President Neville Chamberlain Obama


This posting is not about Nazis but rather  appeasement
– abject, complete, and uncompromising appeasement. Now the US knows what its like to live under a leader who may be well-intentioned but as spineless as Prime Minister Neville Chamberlain of England just before World War II. Look at the facts:
Republican Presidents have been  responsible for  91% of the 30 year growth in deficits. See here.
Republicans strategists have had a deliberate policy of “Starve the Beast”, spend willy-nilly without cutting expenditures or collecting the taxes but for short-term political gain, then turn on a dime and become deficit hawks when the debt shit  hits the fan. See here and here.
The US has 3rd lowest level of total taxation among 35 developed OECD countries. See here.
The US total taxation burden as a % of income strikes against the middle class. See here.
In summary, the US needs to target  government spending to lead the US out of a growing recession.
Did President Obama advance any of these arguments in defense of his budgetary plans or in the arguments on the Debt Ceiling. Remarkably, No. He situated himself above the fray  and then conceded to every Republican demand insuring a longer recovery if not an outright double dip recession. No arguments were made against the economic folly of cutbacks in the face of a gathering recession. Instead, the President moved to the right of most Republicans. Maybe he saw the electorate abandoning him on the deficit debate although the recent polls have been on Obama’s side. Maybe, as Paul Krugman said on This Week, “Obama just does not get the governments use of targeted spending to get out of recessions”. Maybe his political calculation was that he has no Democratic opposition so he can afford to concede to the Republicans and reverse things later.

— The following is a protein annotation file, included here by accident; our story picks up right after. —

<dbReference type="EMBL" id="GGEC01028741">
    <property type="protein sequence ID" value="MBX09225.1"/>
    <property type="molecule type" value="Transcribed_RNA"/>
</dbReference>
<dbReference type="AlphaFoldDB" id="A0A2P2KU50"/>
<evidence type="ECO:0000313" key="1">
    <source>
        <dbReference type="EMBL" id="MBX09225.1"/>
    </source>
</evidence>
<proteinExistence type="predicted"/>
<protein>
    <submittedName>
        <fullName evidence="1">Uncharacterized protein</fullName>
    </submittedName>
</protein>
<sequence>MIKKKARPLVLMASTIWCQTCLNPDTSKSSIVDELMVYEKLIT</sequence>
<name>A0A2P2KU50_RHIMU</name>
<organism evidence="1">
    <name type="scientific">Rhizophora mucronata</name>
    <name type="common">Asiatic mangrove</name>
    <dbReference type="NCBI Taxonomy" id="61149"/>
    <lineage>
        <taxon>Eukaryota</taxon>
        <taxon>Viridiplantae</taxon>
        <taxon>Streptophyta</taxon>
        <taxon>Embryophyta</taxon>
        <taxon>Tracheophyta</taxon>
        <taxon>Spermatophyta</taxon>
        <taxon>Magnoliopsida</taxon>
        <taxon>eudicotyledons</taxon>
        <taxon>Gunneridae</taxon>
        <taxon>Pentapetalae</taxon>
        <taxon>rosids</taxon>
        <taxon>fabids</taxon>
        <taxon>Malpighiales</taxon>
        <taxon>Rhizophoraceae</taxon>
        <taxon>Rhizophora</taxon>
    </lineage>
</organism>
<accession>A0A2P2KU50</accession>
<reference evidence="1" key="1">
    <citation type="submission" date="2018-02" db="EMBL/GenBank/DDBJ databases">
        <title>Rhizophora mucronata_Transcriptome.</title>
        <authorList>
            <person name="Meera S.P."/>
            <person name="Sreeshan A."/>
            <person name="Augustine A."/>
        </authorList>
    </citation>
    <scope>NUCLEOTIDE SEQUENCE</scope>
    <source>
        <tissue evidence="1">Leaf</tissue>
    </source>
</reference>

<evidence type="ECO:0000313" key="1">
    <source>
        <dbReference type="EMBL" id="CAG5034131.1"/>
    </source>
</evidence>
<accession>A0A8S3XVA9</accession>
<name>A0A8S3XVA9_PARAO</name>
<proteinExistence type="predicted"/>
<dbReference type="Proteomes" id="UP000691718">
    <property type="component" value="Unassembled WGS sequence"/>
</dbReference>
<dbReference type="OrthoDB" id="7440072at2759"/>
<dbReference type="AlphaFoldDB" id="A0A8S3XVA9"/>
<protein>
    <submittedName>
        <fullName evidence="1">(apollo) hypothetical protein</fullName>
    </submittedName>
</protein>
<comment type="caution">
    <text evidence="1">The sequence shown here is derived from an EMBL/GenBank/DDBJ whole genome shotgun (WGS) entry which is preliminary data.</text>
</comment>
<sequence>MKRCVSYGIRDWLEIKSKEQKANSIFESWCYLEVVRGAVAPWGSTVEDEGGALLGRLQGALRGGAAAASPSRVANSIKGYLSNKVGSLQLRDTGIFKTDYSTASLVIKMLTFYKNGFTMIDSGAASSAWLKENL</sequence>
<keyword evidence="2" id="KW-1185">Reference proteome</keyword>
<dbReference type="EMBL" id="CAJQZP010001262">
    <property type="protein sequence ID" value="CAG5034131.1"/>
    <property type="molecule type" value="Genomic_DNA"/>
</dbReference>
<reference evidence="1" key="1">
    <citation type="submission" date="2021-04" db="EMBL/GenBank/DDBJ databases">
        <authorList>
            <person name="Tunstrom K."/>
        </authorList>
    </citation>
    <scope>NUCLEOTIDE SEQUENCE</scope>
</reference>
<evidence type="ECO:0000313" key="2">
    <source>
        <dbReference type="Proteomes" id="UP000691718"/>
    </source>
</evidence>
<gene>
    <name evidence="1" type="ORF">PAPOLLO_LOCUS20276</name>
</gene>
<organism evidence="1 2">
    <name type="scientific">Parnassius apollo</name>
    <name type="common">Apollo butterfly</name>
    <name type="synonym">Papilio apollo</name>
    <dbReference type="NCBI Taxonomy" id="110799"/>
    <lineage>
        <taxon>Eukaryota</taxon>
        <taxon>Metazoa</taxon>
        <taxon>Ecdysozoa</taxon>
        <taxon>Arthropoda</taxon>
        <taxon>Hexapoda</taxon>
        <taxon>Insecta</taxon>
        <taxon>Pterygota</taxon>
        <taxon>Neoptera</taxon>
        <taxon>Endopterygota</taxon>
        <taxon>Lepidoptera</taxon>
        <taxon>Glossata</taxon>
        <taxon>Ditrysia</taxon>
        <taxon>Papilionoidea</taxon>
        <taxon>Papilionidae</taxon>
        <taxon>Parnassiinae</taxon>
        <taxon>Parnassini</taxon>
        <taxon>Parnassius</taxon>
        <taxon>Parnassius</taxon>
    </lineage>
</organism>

Whatever the Plouffe-like reasoning, see the following reports on how bad the concessions to the new found “deficit hawk” Republicans really are:
Micheal Tomasky, Newsweek/Daily Beast –  Obama Gives It All Away, The Consequences.
PaulKrugman, NYTimes – President surrenders on more than debt ceiling.
Dan Stanbock, EconoMonitor – the missed opportunity and partisan repercussions.
MacCardle, The Atlantic – The missing debt debate charts.
David Frum, CNN – Wake up GOP, smashing system does not fix it.
Lexington, the Economist – only the English could tell us what not to do so succintly.
And so I give the last word to Russ Douthat at the NYTimes and his assessment of a greatly diminished President.

In fairness, the president’s passive-aggressive approach is a bipartisan affliction. The ostensible front-runner for the Republican nomination, Mitt Romney, took a deliberately hazy position on last week’s crucial House debate, preferring to flunk a test of leadership rather than risk alienating either side. (The Washington Examiner’s Tim Carney quipped that “if you took Obama’s plan and Romney’s plan, and just met in the middle, you’d be in the middle of nowhere.”)

This leaves Americans to contemplate two possibilities more alarming than debt-ceiling brinkmanship. First, that we’re living through yet another failed presidency. And second, that there’s nobody waiting in the wings who’s up to the task either.

But I suspect that two groups who voted overwhelmingly for Obama but now are suffering nearly twice the unemployment rate and huge wealth losses due to the Financial Meltdown in comparison to most Americans, Blacks and Latinos, will have the actual last word.

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